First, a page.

Property division involving inherited IRAs may cause confusion

Dissolving a marriage is never easy emotionally or financially. However, one area of divorce that has proved to be especially difficult recently is the distribution of an inherited Individual Retirement Account (IRA). Here is a glimpse at why property division involving inherited IRAs can be tricky to understand in California and elsewhere.

IRAs in general are often sources of much contention during divorce because they are usually major assets. As a result, they naturally become divorce proceeding bargaining chips. However, the inherited versions of these retirement accounts are sparking a whole slew of new questions regarding whether they should even be divided during a divorce.

An inherited IRA can be in one person's name alone, so it is generally viewed as separate property. However, couples who are married usually use their joint earnings to contribute to the inherited IRA of one of the spouses. This immediately makes the inherited IRA a marital asset -- or community property. In other words, it must be split 50/50 during a divorce proceeding in California, which is a community property state.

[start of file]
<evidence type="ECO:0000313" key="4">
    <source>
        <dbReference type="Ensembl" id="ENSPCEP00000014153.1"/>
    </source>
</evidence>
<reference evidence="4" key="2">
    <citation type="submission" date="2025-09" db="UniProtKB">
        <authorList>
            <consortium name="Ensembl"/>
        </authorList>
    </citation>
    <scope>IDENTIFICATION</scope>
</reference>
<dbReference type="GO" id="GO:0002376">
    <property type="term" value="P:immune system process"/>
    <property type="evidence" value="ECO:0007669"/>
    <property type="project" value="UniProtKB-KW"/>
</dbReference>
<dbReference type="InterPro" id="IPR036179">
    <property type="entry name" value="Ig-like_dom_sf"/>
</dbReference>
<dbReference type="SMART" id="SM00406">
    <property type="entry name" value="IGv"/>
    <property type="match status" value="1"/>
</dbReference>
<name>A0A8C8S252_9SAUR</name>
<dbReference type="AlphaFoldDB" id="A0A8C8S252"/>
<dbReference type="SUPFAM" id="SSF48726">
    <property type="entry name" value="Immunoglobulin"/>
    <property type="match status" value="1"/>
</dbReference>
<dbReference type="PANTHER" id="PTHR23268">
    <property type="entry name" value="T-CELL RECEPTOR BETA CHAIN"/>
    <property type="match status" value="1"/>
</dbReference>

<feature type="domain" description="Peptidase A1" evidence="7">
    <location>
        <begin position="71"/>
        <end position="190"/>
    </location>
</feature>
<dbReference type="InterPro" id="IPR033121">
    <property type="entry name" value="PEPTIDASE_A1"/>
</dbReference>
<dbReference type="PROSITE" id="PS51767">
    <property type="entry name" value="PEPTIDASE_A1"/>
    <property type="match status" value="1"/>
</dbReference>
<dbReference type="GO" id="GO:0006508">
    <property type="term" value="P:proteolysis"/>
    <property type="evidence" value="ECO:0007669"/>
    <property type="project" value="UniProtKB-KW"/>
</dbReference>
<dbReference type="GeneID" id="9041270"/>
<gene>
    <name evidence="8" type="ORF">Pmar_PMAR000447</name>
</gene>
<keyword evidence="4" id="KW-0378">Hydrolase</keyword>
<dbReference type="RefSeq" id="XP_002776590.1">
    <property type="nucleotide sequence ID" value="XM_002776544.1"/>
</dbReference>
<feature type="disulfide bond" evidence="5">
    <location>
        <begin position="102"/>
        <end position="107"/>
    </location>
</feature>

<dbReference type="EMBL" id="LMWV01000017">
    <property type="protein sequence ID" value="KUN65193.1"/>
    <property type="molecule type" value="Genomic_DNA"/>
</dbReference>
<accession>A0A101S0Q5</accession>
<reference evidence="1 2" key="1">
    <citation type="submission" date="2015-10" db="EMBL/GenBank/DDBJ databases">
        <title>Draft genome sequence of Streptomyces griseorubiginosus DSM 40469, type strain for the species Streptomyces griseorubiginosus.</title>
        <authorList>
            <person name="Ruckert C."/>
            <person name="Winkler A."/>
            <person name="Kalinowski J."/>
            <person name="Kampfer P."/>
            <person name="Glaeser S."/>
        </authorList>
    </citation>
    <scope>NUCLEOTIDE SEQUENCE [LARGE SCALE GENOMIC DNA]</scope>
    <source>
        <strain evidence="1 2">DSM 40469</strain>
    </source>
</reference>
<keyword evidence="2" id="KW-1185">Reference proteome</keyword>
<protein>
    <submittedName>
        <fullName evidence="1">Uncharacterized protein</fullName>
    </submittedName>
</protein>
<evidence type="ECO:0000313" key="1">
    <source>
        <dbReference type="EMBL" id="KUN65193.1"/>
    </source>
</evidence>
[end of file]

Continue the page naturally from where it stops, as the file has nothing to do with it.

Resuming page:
The easiest way of dealing with property division during divorce is for both parties to reach a mutually satisfactory settlement agreement. This can be done through divorce negotiation or mediation, which are alternatives to traditional divorce litigation. However, sometimes this is not possible, in which case the spouses have no choice but to proceed to divorce trial to have a judge determine how their property should be split. In either situation, an attorney in California can provide a spouse with the guidance necessary to pursue the most personally favorable outcome given the circumstances surrounding the marital dissolution.

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